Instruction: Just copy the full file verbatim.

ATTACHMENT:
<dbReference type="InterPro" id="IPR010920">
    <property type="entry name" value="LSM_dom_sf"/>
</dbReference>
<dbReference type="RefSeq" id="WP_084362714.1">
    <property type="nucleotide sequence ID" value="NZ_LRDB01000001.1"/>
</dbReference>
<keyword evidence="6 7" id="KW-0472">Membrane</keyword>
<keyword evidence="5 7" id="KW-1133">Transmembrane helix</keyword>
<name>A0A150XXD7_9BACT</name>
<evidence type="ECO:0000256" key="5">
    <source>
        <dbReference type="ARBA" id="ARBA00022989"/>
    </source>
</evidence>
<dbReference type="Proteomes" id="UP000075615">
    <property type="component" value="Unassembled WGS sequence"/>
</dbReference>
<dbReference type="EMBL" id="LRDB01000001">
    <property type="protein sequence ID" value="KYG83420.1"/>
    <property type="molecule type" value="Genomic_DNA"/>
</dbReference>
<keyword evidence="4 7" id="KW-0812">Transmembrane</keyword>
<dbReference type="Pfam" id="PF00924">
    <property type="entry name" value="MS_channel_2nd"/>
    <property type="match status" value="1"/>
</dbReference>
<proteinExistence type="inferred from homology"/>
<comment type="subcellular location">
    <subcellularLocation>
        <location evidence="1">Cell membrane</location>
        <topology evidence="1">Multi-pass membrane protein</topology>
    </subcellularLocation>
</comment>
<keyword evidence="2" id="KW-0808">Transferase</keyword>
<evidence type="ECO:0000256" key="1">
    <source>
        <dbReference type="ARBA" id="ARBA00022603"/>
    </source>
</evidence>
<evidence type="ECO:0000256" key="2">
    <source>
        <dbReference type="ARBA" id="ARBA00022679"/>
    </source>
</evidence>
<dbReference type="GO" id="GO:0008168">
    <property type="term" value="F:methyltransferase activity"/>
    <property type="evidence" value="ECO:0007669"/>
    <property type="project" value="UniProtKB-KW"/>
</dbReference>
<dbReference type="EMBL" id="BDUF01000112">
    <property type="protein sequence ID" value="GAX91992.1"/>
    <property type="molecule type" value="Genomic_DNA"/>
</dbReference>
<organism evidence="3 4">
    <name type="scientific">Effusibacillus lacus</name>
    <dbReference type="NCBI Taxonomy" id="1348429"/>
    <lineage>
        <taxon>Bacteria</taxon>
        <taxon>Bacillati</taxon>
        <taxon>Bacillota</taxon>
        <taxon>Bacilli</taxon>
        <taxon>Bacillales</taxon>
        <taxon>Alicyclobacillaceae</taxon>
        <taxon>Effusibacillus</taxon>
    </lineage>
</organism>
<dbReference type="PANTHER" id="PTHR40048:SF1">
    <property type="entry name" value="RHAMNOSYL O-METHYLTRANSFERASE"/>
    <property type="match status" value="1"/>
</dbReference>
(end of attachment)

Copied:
<dbReference type="InterPro" id="IPR010920">
    <property type="entry name" value="LSM_dom_sf"/>
</dbReference>
<dbReference type="RefSeq" id="WP_084362714.1">
    <property type="nucleotide sequence ID" value="NZ_LRDB01000001.1"/>
</dbReference>
<keyword evidence="6 7" id="KW-0472">Membrane</keyword>
<keyword evidence="5 7" id="KW-1133">Transmembrane helix</keyword>
<name>A0A150XXD7_9BACT</name>
<evidence type="ECO:0000256" key="5">
    <source>
        <dbReference type="ARBA" id="ARBA00022989"/>
    </source>
</evidence>
<dbReference type="Proteomes" id="UP000075615">
    <property type="component" value="Unassembled WGS sequence"/>
</dbReference>
<dbReference type="EMBL" id="LRDB01000001">
    <property type="protein sequence ID" value="KYG83420.1"/>
    <property type="molecule type" value="Genomic_DNA"/>
</dbReference>
<keyword evidence="4 7" id="KW-0812">Transmembrane</keyword>
<dbReference type="Pfam" id="PF00924">
    <property type="entry name" value="MS_channel_2nd"/>
    <property type="match status" value="1"/>
</dbReference>
<proteinExistence type="inferred from homology"/>
<comment type="subcellular location">
    <subcellularLocation>
        <location evidence="1">Cell membrane</location>
        <topology evidence="1">Multi-pass membrane protein</topology>
    </subcellularLocation>
</comment>
<keyword evidence="2" id="KW-0808">Transferase</keyword>
<evidence type="ECO:0000256" key="1">
    <source>
        <dbReference type="ARBA" id="ARBA00022603"/>
    </source>
</evidence>
<evidence type="ECO:0000256" key="2">
    <source>
        <dbReference type="ARBA" id="ARBA00022679"/>
    </source>
</evidence>
<dbReference type="GO" id="GO:0008168">
    <property type="term" value="F:methyltransferase activity"/>
    <property type="evidence" value="ECO:0007669"/>
    <property type="project" value="UniProtKB-KW"/>
</dbReference>
<dbReference type="EMBL" id="BDUF01000112">
    <property type="protein sequence ID" value="GAX91992.1"/>
    <property type="molecule type" value="Genomic_DNA"/>
</dbReference>
<organism evidence="3 4">
    <name type="scientific">Effusibacillus lacus</name>
    <dbReference type="NCBI Taxonomy" id="1348429"/>
    <lineage>
        <taxon>Bacteria</taxon>
        <taxon>Bacillati</taxon>
        <taxon>Bacillota</taxon>
        <taxon>Bacilli</taxon>
        <taxon>Bacillales</taxon>
        <taxon>Alicyclobacillaceae</taxon>
        <taxon>Effusibacillus</taxon>
    </lineage>
</organism>
<dbReference type="PANTHER" id="PTHR40048:SF1">
    <property type="entry name" value="RHAMNOSYL O-METHYLTRANSFERASE"/>
    <property type="match status" value="1"/>
</dbReference>